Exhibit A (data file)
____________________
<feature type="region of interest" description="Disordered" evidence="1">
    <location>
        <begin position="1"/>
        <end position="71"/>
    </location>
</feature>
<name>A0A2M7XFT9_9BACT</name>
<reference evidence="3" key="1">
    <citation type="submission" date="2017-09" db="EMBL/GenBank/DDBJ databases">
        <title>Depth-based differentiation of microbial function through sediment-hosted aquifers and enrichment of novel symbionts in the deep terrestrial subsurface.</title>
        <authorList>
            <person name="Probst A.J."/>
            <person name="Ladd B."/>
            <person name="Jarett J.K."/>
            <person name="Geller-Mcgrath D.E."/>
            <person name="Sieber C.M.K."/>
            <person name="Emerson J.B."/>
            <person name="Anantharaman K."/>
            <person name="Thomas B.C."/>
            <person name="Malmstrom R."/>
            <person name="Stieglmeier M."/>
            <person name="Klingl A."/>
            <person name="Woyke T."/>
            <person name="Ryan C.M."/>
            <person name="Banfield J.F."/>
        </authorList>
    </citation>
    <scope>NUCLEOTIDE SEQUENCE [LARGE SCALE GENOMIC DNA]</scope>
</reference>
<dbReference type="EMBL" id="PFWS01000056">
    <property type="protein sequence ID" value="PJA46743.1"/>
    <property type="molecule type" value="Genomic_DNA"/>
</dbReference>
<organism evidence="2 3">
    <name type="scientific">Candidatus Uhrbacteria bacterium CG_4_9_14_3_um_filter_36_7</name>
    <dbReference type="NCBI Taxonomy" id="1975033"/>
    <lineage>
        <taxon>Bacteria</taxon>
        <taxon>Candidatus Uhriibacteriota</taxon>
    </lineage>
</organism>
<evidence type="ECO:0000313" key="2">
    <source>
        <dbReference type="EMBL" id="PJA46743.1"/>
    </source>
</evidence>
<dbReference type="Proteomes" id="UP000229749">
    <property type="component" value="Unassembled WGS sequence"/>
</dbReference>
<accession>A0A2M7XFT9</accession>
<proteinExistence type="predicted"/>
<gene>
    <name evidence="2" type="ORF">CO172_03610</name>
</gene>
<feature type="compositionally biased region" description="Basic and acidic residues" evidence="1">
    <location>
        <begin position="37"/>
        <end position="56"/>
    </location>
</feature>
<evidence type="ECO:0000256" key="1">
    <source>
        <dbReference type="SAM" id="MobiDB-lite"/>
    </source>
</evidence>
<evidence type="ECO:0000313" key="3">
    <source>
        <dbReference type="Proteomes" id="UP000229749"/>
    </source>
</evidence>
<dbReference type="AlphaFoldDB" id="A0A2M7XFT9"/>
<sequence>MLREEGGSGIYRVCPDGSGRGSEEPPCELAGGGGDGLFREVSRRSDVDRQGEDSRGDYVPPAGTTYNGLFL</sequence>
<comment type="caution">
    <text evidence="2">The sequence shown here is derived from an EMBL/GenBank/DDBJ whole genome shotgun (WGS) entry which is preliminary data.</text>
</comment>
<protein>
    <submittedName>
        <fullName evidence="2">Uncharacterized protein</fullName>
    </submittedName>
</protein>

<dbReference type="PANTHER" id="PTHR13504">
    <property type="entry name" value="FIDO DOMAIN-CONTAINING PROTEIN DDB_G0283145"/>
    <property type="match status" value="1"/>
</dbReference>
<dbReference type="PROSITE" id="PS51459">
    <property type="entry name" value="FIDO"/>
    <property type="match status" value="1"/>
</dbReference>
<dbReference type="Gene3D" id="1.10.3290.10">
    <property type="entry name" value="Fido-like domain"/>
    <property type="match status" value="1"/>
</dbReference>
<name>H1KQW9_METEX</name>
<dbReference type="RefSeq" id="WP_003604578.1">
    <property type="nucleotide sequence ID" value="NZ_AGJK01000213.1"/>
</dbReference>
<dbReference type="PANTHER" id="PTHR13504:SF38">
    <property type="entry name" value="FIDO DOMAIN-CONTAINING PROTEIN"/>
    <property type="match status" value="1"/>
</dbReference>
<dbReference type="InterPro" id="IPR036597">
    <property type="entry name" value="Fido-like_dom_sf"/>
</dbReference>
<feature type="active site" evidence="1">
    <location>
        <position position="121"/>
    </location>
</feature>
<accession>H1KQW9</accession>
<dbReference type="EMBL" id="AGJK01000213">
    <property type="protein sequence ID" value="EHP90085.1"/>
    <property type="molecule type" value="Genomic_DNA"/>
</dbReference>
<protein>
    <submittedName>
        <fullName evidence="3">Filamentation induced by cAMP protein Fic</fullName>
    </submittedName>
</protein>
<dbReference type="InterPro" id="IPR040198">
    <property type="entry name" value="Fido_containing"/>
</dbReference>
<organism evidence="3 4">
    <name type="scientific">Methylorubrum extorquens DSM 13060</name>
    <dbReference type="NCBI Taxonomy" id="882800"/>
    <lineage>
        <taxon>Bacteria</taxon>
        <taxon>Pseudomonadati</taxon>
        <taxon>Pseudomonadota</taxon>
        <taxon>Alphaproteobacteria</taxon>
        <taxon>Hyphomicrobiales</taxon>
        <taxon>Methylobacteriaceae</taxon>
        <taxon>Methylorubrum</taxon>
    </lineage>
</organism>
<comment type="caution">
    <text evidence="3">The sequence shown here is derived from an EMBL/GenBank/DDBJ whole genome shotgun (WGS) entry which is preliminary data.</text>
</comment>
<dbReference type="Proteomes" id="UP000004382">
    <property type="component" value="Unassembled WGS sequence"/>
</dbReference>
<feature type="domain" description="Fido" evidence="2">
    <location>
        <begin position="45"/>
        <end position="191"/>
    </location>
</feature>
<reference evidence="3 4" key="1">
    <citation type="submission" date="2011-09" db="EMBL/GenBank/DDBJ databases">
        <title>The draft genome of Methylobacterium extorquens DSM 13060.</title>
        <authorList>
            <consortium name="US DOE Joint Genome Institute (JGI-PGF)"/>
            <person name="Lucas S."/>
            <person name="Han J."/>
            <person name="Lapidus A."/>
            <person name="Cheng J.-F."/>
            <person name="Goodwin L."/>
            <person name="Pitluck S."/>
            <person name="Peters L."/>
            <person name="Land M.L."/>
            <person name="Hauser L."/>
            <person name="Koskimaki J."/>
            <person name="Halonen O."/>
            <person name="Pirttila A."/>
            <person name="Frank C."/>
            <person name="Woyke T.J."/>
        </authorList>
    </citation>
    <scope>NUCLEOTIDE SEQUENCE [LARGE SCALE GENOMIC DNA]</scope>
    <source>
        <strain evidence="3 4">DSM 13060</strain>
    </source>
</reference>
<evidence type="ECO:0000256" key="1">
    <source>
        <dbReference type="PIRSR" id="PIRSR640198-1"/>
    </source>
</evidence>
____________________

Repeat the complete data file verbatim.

<feature type="region of interest" description="Disordered" evidence="1">
    <location>
        <begin position="1"/>
        <end position="71"/>
    </location>
</feature>
<name>A0A2M7XFT9_9BACT</name>
<reference evidence="3" key="1">
    <citation type="submission" date="2017-09" db="EMBL/GenBank/DDBJ databases">
        <title>Depth-based differentiation of microbial function through sediment-hosted aquifers and enrichment of novel symbionts in the deep terrestrial subsurface.</title>
        <authorList>
            <person name="Probst A.J."/>
            <person name="Ladd B."/>
            <person name="Jarett J.K."/>
            <person name="Geller-Mcgrath D.E."/>
            <person name="Sieber C.M.K."/>
            <person name="Emerson J.B."/>
            <person name="Anantharaman K."/>
            <person name="Thomas B.C."/>
            <person name="Malmstrom R."/>
            <person name="Stieglmeier M."/>
            <person name="Klingl A."/>
            <person name="Woyke T."/>
            <person name="Ryan C.M."/>
            <person name="Banfield J.F."/>
        </authorList>
    </citation>
    <scope>NUCLEOTIDE SEQUENCE [LARGE SCALE GENOMIC DNA]</scope>
</reference>
<dbReference type="EMBL" id="PFWS01000056">
    <property type="protein sequence ID" value="PJA46743.1"/>
    <property type="molecule type" value="Genomic_DNA"/>
</dbReference>
<organism evidence="2 3">
    <name type="scientific">Candidatus Uhrbacteria bacterium CG_4_9_14_3_um_filter_36_7</name>
    <dbReference type="NCBI Taxonomy" id="1975033"/>
    <lineage>
        <taxon>Bacteria</taxon>
        <taxon>Candidatus Uhriibacteriota</taxon>
    </lineage>
</organism>
<evidence type="ECO:0000313" key="2">
    <source>
        <dbReference type="EMBL" id="PJA46743.1"/>
    </source>
</evidence>
<dbReference type="Proteomes" id="UP000229749">
    <property type="component" value="Unassembled WGS sequence"/>
</dbReference>
<accession>A0A2M7XFT9</accession>
<proteinExistence type="predicted"/>
<gene>
    <name evidence="2" type="ORF">CO172_03610</name>
</gene>
<feature type="compositionally biased region" description="Basic and acidic residues" evidence="1">
    <location>
        <begin position="37"/>
        <end position="56"/>
    </location>
</feature>
<evidence type="ECO:0000256" key="1">
    <source>
        <dbReference type="SAM" id="MobiDB-lite"/>
    </source>
</evidence>
<evidence type="ECO:0000313" key="3">
    <source>
        <dbReference type="Proteomes" id="UP000229749"/>
    </source>
</evidence>
<dbReference type="AlphaFoldDB" id="A0A2M7XFT9"/>
<sequence>MLREEGGSGIYRVCPDGSGRGSEEPPCELAGGGGDGLFREVSRRSDVDRQGEDSRGDYVPPAGTTYNGLFL</sequence>
<comment type="caution">
    <text evidence="2">The sequence shown here is derived from an EMBL/GenBank/DDBJ whole genome shotgun (WGS) entry which is preliminary data.</text>
</comment>
<protein>
    <submittedName>
        <fullName evidence="2">Uncharacterized protein</fullName>
    </submittedName>
</protein>

<dbReference type="PANTHER" id="PTHR13504">
    <property type="entry name" value="FIDO DOMAIN-CONTAINING PROTEIN DDB_G0283145"/>
    <property type="match status" value="1"/>
</dbReference>
<dbReference type="PROSITE" id="PS51459">
    <property type="entry name" value="FIDO"/>
    <property type="match status" value="1"/>
</dbReference>
<dbReference type="Gene3D" id="1.10.3290.10">
    <property type="entry name" value="Fido-like domain"/>
    <property type="match status" value="1"/>
</dbReference>
<name>H1KQW9_METEX</name>
<dbReference type="RefSeq" id="WP_003604578.1">
    <property type="nucleotide sequence ID" value="NZ_AGJK01000213.1"/>
</dbReference>
<dbReference type="PANTHER" id="PTHR13504:SF38">
    <property type="entry name" value="FIDO DOMAIN-CONTAINING PROTEIN"/>
    <property type="match status" value="1"/>
</dbReference>
<dbReference type="InterPro" id="IPR036597">
    <property type="entry name" value="Fido-like_dom_sf"/>
</dbReference>
<feature type="active site" evidence="1">
    <location>
        <position position="121"/>
    </location>
</feature>
<accession>H1KQW9</accession>
<dbReference type="EMBL" id="AGJK01000213">
    <property type="protein sequence ID" value="EHP90085.1"/>
    <property type="molecule type" value="Genomic_DNA"/>
</dbReference>
<protein>
    <submittedName>
        <fullName evidence="3">Filamentation induced by cAMP protein Fic</fullName>
    </submittedName>
</protein>
<dbReference type="InterPro" id="IPR040198">
    <property type="entry name" value="Fido_containing"/>
</dbReference>
<organism evidence="3 4">
    <name type="scientific">Methylorubrum extorquens DSM 13060</name>
    <dbReference type="NCBI Taxonomy" id="882800"/>
    <lineage>
        <taxon>Bacteria</taxon>
        <taxon>Pseudomonadati</taxon>
        <taxon>Pseudomonadota</taxon>
        <taxon>Alphaproteobacteria</taxon>
        <taxon>Hyphomicrobiales</taxon>
        <taxon>Methylobacteriaceae</taxon>
        <taxon>Methylorubrum</taxon>
    </lineage>
</organism>
<comment type="caution">
    <text evidence="3">The sequence shown here is derived from an EMBL/GenBank/DDBJ whole genome shotgun (WGS) entry which is preliminary data.</text>
</comment>
<dbReference type="Proteomes" id="UP000004382">
    <property type="component" value="Unassembled WGS sequence"/>
</dbReference>
<feature type="domain" description="Fido" evidence="2">
    <location>
        <begin position="45"/>
        <end position="191"/>
    </location>
</feature>
<reference evidence="3 4" key="1">
    <citation type="submission" date="2011-09" db="EMBL/GenBank/DDBJ databases">
        <title>The draft genome of Methylobacterium extorquens DSM 13060.</title>
        <authorList>
            <consortium name="US DOE Joint Genome Institute (JGI-PGF)"/>
            <person name="Lucas S."/>
            <person name="Han J."/>
            <person name="Lapidus A."/>
            <person name="Cheng J.-F."/>
            <person name="Goodwin L."/>
            <person name="Pitluck S."/>
            <person name="Peters L."/>
            <person name="Land M.L."/>
            <person name="Hauser L."/>
            <person name="Koskimaki J."/>
            <person name="Halonen O."/>
            <person name="Pirttila A."/>
            <person name="Frank C."/>
            <person name="Woyke T.J."/>
        </authorList>
    </citation>
    <scope>NUCLEOTIDE SEQUENCE [LARGE SCALE GENOMIC DNA]</scope>
    <source>
        <strain evidence="3 4">DSM 13060</strain>
    </source>
</reference>
<evidence type="ECO:0000256" key="1">
    <source>
        <dbReference type="PIRSR" id="PIRSR640198-1"/>
    </source>
</evidence>